However, now that a condensed version of this horrid origin story has been told, we can now return to the present. In the year of 2022, the list of states with RTW laws  has expanded since Muse’ time, to a total of 24 states, including Virginia.

With few exceptions, union membership, already low in this country, is LOWER in these places, where the laws make dues optional, if there is even a union in a workplace at all. As a result, workers in these states take home less pay and suffer 37% more workplace deaths than those in states without RTW laws

For such laws didn’t just make the union shop optional, it also emboldened the rich, the companies they own, and the lawmakers and government officials which they hold in their pocket. It would seem that they won, and that we, folks of good conscience, who value the dignity of human beings and the spirit of workers, have lost, right? 

I say those who hold that mindset are wrong. 

We have been roughed up and bruised, but are not yet buried. Be encouraged that there is still a path forward if we dare tread it. 

I type this as a worker militant in UNITE HERE, a labor union which has historically had roots in the hospitality and food service industries, primarily roles often worked by Black and Brown people, which have often been thought of as the worst, lowest paying jobs.

Yet, because of my union membership, I am able to live a decent existence, in so much as a man in the capitalist system can mind you, despite no formal education beyond high school. Washington DC is no workers’ paradise, far from it. But, union membership is in fact higher here, untethered as DC is by RTW ideology, and that fact alone makes the wage gap about as wide as the Potomac separating Arlington and DC.

In Nevada, which is also a Right to Work state, my union has managed to build both political and worker power by the continuous organizing of hotels and casinos on the Las Vegas Strip. In our union’s 85-year history, it wasn’t the ‘lone union staff organizer’ who took on this challenge by themselves but rank and file workers, shop stewards, activists, and worker-organizers.

Workers would leave their shifts at a unionized hotel, and then go to work at the non-unionized one, encouraging and agitating the folks there to also join the union, making sure no employer could undercut the prevailing standards they were building. If they, in a RTW state can build this power, where employers fear a strike vote, and politicians of both parties acknowledge them as a force to be reckoned with, why can’t we do something similar?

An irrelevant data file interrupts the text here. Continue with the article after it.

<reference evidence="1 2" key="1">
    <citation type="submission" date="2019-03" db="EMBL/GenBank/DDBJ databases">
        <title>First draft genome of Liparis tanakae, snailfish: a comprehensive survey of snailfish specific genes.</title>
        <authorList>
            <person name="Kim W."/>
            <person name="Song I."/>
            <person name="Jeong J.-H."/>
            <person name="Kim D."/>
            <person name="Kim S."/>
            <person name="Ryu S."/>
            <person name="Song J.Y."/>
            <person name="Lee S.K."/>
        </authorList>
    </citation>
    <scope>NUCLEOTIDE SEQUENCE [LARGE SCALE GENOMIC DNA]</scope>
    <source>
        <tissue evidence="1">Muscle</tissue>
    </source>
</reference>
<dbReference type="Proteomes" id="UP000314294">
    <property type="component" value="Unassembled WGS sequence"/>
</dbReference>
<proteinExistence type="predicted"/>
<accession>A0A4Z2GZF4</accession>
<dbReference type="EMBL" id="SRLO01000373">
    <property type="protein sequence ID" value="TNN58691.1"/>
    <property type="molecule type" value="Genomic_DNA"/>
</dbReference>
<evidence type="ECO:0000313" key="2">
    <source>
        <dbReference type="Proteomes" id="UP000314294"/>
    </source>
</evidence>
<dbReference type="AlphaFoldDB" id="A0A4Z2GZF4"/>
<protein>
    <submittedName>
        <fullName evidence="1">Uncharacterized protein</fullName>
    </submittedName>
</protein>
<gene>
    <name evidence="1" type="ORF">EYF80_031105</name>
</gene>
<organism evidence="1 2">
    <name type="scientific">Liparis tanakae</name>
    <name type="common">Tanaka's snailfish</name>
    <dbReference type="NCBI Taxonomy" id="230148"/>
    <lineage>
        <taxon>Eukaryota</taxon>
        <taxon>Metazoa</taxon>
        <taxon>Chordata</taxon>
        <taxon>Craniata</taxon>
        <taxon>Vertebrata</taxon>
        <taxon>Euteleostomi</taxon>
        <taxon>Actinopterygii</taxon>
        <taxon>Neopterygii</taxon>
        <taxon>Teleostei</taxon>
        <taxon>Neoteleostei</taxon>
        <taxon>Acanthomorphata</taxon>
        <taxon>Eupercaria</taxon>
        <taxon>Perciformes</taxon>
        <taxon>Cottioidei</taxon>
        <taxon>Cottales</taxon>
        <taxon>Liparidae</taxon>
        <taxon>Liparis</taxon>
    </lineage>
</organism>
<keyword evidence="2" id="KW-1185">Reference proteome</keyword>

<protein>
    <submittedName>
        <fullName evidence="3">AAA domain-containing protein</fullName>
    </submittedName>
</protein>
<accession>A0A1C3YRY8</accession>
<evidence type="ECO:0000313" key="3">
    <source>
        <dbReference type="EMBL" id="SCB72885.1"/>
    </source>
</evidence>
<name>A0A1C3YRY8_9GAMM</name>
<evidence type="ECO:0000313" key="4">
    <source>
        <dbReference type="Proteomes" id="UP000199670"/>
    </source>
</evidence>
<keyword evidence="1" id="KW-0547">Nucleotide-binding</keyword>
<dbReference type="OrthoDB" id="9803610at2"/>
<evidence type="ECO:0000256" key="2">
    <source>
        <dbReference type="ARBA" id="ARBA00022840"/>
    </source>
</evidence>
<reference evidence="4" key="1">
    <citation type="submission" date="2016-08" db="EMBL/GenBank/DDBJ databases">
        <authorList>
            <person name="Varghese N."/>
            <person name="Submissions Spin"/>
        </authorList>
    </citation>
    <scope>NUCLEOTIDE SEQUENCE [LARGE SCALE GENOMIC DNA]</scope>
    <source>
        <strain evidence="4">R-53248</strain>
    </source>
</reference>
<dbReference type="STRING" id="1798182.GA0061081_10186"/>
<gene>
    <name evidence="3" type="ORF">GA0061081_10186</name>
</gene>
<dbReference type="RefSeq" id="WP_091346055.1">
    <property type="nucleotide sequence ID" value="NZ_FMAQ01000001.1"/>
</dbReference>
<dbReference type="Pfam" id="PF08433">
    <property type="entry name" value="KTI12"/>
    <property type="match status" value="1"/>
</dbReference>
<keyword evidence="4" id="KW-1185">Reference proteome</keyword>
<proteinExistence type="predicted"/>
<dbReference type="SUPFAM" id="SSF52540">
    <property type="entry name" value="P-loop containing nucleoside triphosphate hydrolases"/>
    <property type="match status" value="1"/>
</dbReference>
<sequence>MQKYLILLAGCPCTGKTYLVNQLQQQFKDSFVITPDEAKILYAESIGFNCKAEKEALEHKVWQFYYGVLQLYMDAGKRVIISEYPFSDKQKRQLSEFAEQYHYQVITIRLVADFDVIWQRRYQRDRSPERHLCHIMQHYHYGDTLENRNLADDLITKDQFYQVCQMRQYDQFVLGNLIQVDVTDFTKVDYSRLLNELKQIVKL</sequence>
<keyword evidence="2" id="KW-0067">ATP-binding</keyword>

It will take adaptation to fit with the realities here, but in practice it is still the same, four of the most important points. 

  1. Comrades, who would call themselves socialists and communists especially, should be keen in this work. Learn the struggles and joys of organizing, house visits, one on one talk, agitation, inside organizing and committee development and recruitment.
  1. We will need to be strategic in our targets. There are millions of workers in this state, but creating a plan is essential for each workplace. Is it retail, food service, tech, manufacturing, a corporate owned space or a franchisee? Which capitalist owns them? How big is the unit? Etc.
  1. Is there a union already organizing similar industries? Can you rely upon them to give you resources or help you organize, or do you have to do it independently? In either case, do you have worker support in your shop and information to move forward? No need to rush a fight if you are not ready. 
  1. Long term vision. The daily fight will be intense, the victories hard fought. You will learn new things every day and experience both success and setbacks. The work will take sprints of months and years. Building networks not just in your workplace, but also in your community, will be essential, especially as you continuously organize. 

If we are to turn the tide, we will need a renewed effort to organize unions in Virginia, from Arlington to Richmond, from Newport News to Roanoke, strategic, yet unapologetically brazen in its scope and confidence. Right to Work is a legacy of racism we must smash. It is the bastard child of the original sin of this land: slavery. We cannot wait on politicians to do this work; we must pick up the hammers ourselves and begin the task.